[dropcap]T[/dropcap]he BJP Government, ruling MP for the past 15 years, is justifiably proud of its many achievements. The state’s GDP had nosedived by the time it came to power in 2003. Since then GDP has grown at an astounding rate of 10.2 %. Agriculture growth rate has gone up from 3 % to 18 %, with foodgrain production increasing by whooping 179%. So has irrigation. Per capita income has grown from Rs 14,011 to Rs 55,442. Madhya Pradesh has become a revenue surplus state from a revenue deficit state. It has also become a power surplus state.
But has MP really come out of the Bimaru status and joined ranks of the developed states, as BJP’s spin doctors want us to believe? Sadly, facts do not support this claim. The bitter truth was earlier drawn home by Niti Aayog CEO Amitabh Kant when he included MP among those states that were keeping India backward due to their far from satisfactory performance, especially on social indicators.
The latest ranking of best-governed states by Public Affairs Centre, a think tank, has come as a rude shock to MP government. It ranks, along with Bihar and Jharkhand, the lowest on the Public Affairs Index (PAI), indicating poor infrastructure, bad fiscal management, lack of investment climate, disturbing human development indicators, unemployment, food insecurity and social injustice. The think tank’s report is based entirely on government data. The team that produced this year’s report was headed by CK Mathew, a former chief secretary of Rajasthan. The 1977 batch IAS, unlike an ivory tower economist, ought to know what good administration is all about.
So, where exactly is MP? Take per capita income, the traditional indicator of fruits of development. MP was at the bottom of the heap, in 1990, ahead only of Bihar and Orissa. It continued lingering at the bottom, preceding only Bihar, by the time Digvijay Singh relinquished office in 2003, after 10 years of his disastrous experiments with “social engineering”. And today, after 15 years of BJP’s promised “good governance”, the state continues to rot at the bottom! We were a Bimaru state then. We continue to be a Bimaru state now.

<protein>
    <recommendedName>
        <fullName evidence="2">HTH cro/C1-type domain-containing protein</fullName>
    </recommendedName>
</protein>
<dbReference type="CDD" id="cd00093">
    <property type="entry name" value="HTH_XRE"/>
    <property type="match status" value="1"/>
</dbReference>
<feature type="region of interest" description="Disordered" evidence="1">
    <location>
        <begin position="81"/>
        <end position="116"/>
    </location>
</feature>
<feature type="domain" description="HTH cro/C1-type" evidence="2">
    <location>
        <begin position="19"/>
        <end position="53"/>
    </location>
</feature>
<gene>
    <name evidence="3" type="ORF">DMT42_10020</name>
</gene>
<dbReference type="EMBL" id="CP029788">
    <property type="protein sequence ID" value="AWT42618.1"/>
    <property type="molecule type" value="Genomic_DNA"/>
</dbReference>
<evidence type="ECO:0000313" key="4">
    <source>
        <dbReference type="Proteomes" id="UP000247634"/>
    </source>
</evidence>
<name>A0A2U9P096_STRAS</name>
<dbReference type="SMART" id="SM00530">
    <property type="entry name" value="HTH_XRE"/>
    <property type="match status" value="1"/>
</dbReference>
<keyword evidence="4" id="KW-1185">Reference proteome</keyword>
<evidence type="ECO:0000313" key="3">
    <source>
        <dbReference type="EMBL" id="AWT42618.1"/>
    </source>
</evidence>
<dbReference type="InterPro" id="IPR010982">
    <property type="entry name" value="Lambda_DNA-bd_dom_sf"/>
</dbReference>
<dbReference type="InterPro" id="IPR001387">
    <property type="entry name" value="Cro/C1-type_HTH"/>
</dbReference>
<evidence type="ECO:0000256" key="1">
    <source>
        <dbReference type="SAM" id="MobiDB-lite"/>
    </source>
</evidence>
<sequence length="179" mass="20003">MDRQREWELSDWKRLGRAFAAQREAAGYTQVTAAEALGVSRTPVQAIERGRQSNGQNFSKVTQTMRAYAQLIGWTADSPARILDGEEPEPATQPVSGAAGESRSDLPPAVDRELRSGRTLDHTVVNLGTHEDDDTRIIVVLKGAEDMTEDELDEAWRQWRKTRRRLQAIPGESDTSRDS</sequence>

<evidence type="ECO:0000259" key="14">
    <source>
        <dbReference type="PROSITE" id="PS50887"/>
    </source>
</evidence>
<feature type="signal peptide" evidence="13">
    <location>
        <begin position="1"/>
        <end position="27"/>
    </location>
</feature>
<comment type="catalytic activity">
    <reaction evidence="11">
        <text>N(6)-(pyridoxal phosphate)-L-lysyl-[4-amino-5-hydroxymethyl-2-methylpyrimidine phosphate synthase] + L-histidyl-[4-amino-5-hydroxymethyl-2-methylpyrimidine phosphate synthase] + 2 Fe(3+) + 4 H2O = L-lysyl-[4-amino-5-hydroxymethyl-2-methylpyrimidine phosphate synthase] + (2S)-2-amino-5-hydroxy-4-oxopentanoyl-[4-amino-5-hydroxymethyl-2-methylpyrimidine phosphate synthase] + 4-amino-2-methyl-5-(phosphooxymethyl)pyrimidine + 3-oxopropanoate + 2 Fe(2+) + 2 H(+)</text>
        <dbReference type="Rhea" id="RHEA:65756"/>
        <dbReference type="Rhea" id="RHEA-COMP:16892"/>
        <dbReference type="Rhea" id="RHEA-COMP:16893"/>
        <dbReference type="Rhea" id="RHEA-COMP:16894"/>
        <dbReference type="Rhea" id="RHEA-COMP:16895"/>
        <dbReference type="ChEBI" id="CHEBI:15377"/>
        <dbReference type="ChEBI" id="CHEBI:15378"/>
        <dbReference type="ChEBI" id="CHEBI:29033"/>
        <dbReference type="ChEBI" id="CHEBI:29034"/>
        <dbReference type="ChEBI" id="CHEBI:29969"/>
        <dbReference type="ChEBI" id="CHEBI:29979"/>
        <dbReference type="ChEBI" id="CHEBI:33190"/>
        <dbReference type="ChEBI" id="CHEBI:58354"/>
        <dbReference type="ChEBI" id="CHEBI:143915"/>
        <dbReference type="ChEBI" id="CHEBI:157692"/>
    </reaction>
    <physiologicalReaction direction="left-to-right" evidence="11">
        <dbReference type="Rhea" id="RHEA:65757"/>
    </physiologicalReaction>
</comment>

Bimaru is an acronym coined by economist Ashish Bose in 1980s to refer to economic sickness of Bihar, MP, Rajasthan and UP the states that were dragging down India’s growth rate. MP is at bottom of the public affairs index among 18 large states in employment, food security and social justice. It occupies the 17th slot in education and health, 14th in infrastructure, 16th in women, child welfare and malnutrition, this regime’s Achilles’ heels, and 15th slot in law and order.
No awards for guessing which are the top states in PAI score Kerala, Tamil Nadu, Telangana and Karnataka, followed by Gujarat. States like Kerala have indeed made tremendous progress. It occupied 16th rank in per capita income in 1990. By 2004 it moved to 10th rank and ten years later to 6th rank!
More horrifying is the fact that the situation is worsening in MP. In 2016, the state occupied the 13th slot in PAI. Today, it has slipped to 16th. In fact, its performance has worsened in areas like education, health, jobs, food security, crime, transparency, accountability, fiscal management and investment climate over the last three years. The situation is likely to worsen further as the state government throws fiscal prudence to the wind in election year. Obviously, political stability is no guarantee of sustained development. The only area where MP occupies the top slot in the country is delivery of justice. Its performance in environment sector is also good, where it has secured 8th rank.
More shameful for the political leadership is the fact that Chhattisgarh, carved out of MP less than two decades ago, has overtaken us on the path to development. In the PAI of 18 large states (with over 2 crore population) Chhattisgarh occupies the 10th slot as against the 16th rank secured by MP. A close scrutiny of data reveals the reasons behind its success: fiscal management and transparency in administration areas where it is among the top three states in the country. That is a political call.
“The thrust clearly must be on modernising the governance system in the states, and enhancing the capacity to govern, as a reform priority,” says G Gurucharan, the director of Public Affairs Centre. The BJP must understand that there is a difference between good governance and populist governance. Chief minister Shivraj Singh Chouhan seems to have opted for populist measures, wreaking havoc on good governance that he and his party had promised.
(The writer is a senior journalist)